The Stanford Encyclopedia of Philosophy has many helpful articles on topics in epistemology, but start with these:

Kelly James Clark’s article “Religious Epistemology” in the Internet Encyclopedia of Philosophy provides a good overview of the contemporary landscape (along with a helpful bibliography).

On Reformed presuppositional/Van Tilian/Framean epistemology, I recommend the following for starters:

What is the Problem of Induction, and Why are Christians Uniquely Situated to Answer It?

[From a short article written for the ILIAD Forum.]

The problem of induction is a notorious philosophical problem concerning inductive inferences; more specifically, whether that form of reasoning is generally reliable or rationally justified. An inductive inference aims to draw a general conclusion from a series of particular observations. For example, if I observe one thousand swans, and every one of those swans is white, I can infer inductively that probably all swans are white, and on that basis predict that any future swans I observe will (probably) be white. Unlike deductive inferences, in which the conclusion follows necessarily from the premises, inductive inferences cannot deliver absolute certainty—for example, the possibility of observing a non-white swan in the future cannot be decisively ruled out—but all else being equal, the greater the number of past observations confirming a general law or pattern, the stronger the inductive conclusion becomes.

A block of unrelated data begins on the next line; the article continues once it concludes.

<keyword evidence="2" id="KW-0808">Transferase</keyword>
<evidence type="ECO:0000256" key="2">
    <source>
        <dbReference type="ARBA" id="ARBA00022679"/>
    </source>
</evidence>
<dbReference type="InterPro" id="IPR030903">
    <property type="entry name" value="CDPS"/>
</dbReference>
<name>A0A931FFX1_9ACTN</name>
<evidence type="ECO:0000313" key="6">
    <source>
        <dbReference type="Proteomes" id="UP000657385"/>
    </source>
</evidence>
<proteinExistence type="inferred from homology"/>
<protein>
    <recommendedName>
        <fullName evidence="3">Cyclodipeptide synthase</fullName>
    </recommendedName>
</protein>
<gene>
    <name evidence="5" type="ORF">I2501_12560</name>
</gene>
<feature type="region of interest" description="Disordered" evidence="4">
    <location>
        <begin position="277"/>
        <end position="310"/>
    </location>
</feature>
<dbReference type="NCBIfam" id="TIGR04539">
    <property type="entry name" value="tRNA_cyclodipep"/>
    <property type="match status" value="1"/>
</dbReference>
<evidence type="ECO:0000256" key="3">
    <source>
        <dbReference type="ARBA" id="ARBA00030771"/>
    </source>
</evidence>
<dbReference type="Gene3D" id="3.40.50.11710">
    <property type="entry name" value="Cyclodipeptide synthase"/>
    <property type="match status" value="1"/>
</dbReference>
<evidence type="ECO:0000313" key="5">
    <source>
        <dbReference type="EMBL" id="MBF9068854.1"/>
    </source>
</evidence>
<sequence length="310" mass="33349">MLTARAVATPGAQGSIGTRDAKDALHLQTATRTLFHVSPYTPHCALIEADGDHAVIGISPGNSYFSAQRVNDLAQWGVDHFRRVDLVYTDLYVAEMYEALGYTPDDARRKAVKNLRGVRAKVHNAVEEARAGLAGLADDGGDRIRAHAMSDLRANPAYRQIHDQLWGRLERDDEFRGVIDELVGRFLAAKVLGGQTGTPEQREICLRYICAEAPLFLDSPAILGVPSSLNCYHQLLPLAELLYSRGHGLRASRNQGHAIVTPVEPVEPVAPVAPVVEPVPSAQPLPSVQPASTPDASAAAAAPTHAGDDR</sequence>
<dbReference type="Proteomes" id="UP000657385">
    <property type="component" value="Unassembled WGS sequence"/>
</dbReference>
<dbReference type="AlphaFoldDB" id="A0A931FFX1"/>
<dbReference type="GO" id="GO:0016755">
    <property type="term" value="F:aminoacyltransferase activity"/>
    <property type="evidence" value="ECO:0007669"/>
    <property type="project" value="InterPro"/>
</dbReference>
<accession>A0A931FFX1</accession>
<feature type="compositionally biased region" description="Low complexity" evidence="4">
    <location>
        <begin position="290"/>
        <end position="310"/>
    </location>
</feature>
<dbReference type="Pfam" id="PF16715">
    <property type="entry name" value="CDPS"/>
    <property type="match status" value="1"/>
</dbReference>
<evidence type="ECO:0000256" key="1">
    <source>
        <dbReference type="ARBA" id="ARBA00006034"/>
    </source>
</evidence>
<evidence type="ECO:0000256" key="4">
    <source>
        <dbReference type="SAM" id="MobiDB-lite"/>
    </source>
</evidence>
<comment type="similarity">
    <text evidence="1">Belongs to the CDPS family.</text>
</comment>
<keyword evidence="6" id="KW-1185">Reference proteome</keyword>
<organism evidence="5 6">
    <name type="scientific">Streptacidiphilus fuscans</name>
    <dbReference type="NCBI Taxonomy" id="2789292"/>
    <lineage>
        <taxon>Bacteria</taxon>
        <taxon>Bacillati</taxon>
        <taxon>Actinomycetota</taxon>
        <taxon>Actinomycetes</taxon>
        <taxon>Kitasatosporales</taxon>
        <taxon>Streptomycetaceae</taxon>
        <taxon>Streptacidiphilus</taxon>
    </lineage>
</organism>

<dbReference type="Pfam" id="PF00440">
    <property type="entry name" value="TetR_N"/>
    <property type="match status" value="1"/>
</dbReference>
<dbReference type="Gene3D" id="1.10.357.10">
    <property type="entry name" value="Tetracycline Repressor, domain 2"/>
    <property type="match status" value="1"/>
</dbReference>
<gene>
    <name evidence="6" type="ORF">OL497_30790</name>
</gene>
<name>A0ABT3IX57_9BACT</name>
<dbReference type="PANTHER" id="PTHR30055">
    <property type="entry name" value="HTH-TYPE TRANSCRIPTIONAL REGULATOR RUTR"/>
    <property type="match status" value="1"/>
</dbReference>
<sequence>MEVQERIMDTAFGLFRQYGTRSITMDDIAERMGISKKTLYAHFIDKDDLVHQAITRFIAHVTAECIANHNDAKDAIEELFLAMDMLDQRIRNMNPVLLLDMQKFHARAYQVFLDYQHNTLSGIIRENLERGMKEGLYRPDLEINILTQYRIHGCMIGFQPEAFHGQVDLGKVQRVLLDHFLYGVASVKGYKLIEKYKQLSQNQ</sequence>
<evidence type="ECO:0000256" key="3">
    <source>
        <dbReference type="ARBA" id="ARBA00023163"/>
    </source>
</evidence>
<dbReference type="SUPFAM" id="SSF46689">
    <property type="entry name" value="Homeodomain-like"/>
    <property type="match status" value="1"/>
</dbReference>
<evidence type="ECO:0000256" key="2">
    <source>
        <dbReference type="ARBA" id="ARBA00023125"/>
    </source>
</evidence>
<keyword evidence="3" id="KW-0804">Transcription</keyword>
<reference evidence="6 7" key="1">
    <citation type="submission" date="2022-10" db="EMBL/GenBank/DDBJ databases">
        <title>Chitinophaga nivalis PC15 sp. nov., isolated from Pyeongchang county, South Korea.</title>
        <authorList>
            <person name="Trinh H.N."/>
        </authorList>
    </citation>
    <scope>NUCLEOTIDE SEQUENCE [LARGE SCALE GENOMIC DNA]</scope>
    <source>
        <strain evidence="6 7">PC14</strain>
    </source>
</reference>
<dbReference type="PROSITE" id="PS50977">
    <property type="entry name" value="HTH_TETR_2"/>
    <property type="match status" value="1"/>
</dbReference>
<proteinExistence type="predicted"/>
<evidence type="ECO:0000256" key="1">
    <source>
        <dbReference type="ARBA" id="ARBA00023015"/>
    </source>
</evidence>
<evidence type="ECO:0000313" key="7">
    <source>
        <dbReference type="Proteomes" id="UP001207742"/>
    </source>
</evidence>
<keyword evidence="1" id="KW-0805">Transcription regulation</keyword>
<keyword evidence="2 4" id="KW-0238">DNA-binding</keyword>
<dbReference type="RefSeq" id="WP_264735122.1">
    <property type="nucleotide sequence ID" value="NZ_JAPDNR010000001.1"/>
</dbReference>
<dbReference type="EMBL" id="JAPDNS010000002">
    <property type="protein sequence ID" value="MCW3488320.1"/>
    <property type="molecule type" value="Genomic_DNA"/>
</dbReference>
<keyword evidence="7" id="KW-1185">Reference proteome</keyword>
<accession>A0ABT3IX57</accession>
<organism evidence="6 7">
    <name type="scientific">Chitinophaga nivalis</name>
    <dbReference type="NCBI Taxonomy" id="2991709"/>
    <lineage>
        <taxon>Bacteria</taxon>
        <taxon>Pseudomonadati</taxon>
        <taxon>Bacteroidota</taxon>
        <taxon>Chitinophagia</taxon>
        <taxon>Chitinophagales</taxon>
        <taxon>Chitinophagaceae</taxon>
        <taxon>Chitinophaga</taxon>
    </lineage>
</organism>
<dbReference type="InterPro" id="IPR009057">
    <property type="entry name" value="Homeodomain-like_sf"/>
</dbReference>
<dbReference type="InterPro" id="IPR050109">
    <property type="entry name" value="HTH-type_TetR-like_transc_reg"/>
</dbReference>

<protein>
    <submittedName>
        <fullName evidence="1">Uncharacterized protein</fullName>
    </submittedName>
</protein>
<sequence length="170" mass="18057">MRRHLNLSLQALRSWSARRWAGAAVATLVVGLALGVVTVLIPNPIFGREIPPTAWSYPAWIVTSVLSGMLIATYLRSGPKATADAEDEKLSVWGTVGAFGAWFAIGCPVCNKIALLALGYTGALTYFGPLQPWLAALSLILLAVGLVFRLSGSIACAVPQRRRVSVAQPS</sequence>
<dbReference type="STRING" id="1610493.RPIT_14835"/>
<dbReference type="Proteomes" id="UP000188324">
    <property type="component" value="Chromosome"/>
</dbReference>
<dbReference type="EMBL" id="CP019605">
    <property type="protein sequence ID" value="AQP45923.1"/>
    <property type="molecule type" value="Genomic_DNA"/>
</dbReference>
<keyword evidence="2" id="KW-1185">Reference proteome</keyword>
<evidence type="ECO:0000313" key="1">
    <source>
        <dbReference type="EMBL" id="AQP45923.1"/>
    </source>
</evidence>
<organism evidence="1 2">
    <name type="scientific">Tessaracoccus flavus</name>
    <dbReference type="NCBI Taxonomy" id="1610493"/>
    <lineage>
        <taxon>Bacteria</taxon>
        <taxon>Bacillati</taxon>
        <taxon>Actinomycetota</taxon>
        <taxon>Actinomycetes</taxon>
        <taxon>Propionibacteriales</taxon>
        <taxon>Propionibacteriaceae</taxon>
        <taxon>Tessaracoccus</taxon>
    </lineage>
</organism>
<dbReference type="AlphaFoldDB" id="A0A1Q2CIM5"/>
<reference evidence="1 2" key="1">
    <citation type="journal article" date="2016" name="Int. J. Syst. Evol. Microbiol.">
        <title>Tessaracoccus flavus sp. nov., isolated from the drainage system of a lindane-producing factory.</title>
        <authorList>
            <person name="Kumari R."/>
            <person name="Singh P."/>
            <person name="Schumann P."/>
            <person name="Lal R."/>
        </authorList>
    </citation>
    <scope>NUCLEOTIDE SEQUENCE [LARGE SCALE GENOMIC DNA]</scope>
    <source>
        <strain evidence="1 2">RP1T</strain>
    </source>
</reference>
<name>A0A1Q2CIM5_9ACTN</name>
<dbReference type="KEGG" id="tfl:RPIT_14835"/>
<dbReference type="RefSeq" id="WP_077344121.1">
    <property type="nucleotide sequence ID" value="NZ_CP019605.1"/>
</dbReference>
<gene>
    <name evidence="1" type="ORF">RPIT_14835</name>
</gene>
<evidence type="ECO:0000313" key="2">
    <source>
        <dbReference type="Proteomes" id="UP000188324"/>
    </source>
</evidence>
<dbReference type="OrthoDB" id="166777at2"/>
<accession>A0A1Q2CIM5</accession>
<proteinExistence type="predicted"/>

Inductive inferences have been widely used in scientific research to discover laws of nature. To take one example, Newton’s universal law of gravitation was inferred inductively from empirical observations of the attractive forces between two masses. We haven’t observed the forces between every pair of masses in the universe at every point in time, of course, so we don’t have direct and infallible knowledge of a universal law. Nevertheless, we have made enough observations to be confident that they are instances of a universal law, and we can make reliable predictions about future events by positing that the universal law holds.